Tiger Woods on potential return to PGA Tour action: “If we’re talking about going out there and playing against the world’s best on the most difficult golf courses under the most difficult conditions, I’m so far from that”
By Ali Stafford
Last Updated: 30/11/21 4:18pm
Tiger Woods has described his recovery from February’s life-threatening car accident as the toughest of his career and has admitted he feels lucky to be alive.
Woods held a press conference ahead of the Hero World Challenge, the first time he has addressed the media since sustaining serious injuries to his lower right leg, foot and ankle following his crash on February 23.
The 15-time major champion had undergone surgery 10 times prior to the incident in Los Angeles – five times on his knee and five times on his back – and was hospitalised for three weeks after the crash before continuing his rehabilitation at home.
Woods revealed that amputation of his right leg “was on the table” due to the severity of his latest injuries, with the former world No 1 also opening up about the struggles he faced during the early stages of his recovery.
“This one has been much more difficult,” Woods said. “The stuff that I had on my left knee, those operations were one thing, that’s one level. Then you add the back fusion, that’s another level. Then with this right leg, it’s hard to explain how difficult it was just to be immobile for three months.
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“I was just looking forward to getting outside. That was a goal of mine. Especially for a person who has lived his entire life outside, that was the goal. Finally got to that point when transitioned from wheelchair to crutches to now nothing. It has been a lot of hard work.
“It has been tough at times. Yes, some dark moments, but then again, as I was making progress through it, too, I could see some light and that was giving me hope. I’m able to participate more with my kids and their activities and more just in life in general.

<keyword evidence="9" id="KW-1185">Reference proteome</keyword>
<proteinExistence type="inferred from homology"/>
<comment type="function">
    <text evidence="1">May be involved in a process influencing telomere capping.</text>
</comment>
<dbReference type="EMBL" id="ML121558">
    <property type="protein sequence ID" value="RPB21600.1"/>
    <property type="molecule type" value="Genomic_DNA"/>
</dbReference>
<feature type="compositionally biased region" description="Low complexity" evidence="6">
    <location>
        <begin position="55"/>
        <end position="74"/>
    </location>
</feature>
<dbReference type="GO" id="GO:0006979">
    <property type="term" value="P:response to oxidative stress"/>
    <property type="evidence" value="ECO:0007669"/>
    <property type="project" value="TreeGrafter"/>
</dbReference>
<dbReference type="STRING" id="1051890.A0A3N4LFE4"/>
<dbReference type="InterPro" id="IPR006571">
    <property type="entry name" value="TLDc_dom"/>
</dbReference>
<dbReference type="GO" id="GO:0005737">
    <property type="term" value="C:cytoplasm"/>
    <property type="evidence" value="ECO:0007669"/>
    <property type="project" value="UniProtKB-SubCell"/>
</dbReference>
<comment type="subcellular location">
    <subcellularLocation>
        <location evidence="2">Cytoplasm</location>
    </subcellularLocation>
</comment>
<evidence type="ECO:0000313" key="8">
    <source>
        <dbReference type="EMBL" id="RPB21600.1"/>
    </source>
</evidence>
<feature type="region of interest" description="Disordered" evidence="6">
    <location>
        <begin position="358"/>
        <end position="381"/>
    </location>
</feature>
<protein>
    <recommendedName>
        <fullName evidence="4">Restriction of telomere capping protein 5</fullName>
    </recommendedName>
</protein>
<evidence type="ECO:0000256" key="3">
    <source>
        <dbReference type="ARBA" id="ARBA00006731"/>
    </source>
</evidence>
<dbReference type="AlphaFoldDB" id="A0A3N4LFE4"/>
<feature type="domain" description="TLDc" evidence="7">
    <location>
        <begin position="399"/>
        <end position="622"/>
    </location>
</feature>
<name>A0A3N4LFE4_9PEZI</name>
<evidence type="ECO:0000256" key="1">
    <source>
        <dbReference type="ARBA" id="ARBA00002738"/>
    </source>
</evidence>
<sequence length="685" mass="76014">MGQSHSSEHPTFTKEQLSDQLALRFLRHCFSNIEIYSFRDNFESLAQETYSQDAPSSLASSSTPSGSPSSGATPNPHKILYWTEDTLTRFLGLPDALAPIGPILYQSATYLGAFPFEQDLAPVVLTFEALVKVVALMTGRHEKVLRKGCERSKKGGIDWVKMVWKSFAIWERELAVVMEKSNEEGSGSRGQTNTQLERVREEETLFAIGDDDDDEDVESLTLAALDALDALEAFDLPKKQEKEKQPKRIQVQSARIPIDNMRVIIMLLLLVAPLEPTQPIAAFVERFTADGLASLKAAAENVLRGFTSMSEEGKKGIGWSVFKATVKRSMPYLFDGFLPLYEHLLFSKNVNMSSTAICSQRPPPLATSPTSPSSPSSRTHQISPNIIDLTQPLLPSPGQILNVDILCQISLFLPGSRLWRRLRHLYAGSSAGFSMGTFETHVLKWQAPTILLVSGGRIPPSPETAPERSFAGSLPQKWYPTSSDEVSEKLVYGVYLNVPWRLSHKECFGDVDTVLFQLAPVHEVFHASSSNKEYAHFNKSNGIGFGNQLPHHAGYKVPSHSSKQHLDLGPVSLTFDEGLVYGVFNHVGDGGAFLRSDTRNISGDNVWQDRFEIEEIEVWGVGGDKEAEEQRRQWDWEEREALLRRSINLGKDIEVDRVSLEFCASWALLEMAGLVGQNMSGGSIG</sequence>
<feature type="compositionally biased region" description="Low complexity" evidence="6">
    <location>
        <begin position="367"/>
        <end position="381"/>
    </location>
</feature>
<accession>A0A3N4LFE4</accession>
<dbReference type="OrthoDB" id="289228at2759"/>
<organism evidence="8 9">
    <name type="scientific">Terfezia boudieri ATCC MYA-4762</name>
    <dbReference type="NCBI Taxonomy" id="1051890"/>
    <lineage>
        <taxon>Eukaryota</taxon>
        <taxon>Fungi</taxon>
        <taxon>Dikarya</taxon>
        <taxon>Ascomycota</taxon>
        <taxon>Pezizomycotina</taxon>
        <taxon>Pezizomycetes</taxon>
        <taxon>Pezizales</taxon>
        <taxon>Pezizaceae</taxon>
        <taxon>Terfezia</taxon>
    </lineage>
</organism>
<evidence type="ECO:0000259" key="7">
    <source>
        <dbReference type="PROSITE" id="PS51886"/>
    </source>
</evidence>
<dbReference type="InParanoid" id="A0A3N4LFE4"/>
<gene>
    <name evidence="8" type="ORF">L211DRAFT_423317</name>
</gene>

Woods has ruled out a full-time return to the sport – but Sky Sports’ Rob Lee says it will be wonderful if the American can play just a few tournaments a year after suffering serious injuries in a car crash
“I’m lucky to be alive but also still to have the limb. Those are two crucial things. I’m very grateful that someone upstairs was taking care of me, that I’m able to not only be here but also to walk without a prosthesis.”
Woods told Golf Digest earlier in the week that a return to the top of the sport was “not a realistic expectation”, with the 45-year-old – who admitted to being in pain just sitting down during the press conference – putting no time frame on a potential return to competitive action.
“Internally, I haven’t reached that point,” Woods added. “I haven’t proven it to myself that I can do it. I can show up here and I can host an event, I can play a par-three course, I can hit a few shots, I can chip and putt.
“If we’re talking about going out there and playing against the world’s best on the most difficult golf courses under the most difficult conditions, I’m so far from that. I have a long way to go to get to that point.
“I haven’t decided whether or not I want to get to that point. I’ve got to get my leg to a point where that decision can be made and we’ll see what happens when I get to that point, but I’ve got a long way to go with this leg.”
Watch the Hero World Challenge throughout the week live on Sky Sports. Live coverage beings on Thursday from 6.30pm on Sky Sports Golf.